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  • Home > News > Details
    Bright prospects

    Yao has struck a deal with Southwest China's largest lamp dealer to open a roughly 500-square-meter museum.

    "It will be the first museum of its kind in Sichuan," Sichuan Provincial Department of Culture museum division chief Li Pei says.

    Yao is excited to display the more than 3,000 lamps from myriad dynasties and countries he has collected since 1980.

    "I find them very interesting because the materials, sizes, workmanship and s are different."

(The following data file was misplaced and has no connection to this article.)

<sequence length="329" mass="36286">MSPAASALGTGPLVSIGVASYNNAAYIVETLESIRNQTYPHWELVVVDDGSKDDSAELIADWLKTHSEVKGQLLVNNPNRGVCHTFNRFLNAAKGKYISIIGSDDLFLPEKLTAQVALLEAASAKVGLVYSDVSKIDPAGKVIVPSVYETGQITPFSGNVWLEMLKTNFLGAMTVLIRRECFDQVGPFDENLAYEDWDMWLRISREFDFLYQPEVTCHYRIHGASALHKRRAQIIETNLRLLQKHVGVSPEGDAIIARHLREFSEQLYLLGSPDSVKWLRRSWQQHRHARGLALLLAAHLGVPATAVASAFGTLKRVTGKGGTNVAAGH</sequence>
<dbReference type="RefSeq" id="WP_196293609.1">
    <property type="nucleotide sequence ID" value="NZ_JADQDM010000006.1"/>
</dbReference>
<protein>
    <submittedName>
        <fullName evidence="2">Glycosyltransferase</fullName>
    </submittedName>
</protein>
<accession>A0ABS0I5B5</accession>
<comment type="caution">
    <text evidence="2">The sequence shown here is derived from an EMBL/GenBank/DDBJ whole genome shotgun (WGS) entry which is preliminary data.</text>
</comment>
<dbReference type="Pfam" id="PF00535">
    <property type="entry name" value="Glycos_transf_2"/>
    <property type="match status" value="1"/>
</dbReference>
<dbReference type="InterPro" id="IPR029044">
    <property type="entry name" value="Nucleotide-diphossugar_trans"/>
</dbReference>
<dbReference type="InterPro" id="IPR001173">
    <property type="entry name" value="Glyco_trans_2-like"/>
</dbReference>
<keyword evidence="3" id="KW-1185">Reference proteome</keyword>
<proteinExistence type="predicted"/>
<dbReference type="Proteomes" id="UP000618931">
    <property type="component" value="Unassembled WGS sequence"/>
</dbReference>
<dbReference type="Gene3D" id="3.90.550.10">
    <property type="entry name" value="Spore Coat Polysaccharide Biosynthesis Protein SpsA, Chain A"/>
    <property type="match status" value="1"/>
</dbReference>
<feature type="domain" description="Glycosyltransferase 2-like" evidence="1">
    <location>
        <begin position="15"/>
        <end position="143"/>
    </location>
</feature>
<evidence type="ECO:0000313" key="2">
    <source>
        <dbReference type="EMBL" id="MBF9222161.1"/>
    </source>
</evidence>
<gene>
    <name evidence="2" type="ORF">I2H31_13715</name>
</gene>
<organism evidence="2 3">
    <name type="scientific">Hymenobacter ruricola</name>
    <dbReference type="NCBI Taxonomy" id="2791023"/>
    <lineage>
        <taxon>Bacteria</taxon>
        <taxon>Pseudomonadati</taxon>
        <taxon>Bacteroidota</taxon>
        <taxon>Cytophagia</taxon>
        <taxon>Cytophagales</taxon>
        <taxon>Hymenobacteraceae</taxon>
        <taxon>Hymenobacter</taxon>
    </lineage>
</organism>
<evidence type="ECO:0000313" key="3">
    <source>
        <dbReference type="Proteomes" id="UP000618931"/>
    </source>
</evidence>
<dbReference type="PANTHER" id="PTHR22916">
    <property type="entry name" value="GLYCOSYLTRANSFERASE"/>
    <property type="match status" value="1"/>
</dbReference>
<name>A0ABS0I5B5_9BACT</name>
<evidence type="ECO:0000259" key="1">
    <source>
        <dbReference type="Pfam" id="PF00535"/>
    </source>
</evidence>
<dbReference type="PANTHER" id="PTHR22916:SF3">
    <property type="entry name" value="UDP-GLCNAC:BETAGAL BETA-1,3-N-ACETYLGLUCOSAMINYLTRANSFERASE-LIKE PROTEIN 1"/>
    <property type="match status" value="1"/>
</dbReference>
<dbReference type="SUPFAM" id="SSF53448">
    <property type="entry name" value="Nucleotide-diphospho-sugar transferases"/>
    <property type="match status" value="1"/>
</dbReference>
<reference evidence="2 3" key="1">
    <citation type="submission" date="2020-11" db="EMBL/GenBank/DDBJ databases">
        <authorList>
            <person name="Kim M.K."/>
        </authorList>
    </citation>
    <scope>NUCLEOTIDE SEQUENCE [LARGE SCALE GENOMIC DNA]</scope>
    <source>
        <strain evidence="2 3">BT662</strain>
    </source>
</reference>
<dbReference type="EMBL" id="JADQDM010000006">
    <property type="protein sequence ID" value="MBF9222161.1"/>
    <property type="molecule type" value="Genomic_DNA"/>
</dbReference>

Yao's lamps span from the New Stone Age to present day.

    Some of his best specimens include a Southern Song Dynasty (1127-1279) stone Buddha-shaped lamp that weighs more than 200 kilograms and a 15-cm-high mosquito-killing lamp from the Qing Dynasty (1644-1911).

    The Buddha has 38 troughs on its head, chest, back, feet and toes to hold oil lamps. Ancient people would visit such a Buddha at temples, light a lamp and place a lamp on the part of the Buddha's body corresponding to that which afflicted them.

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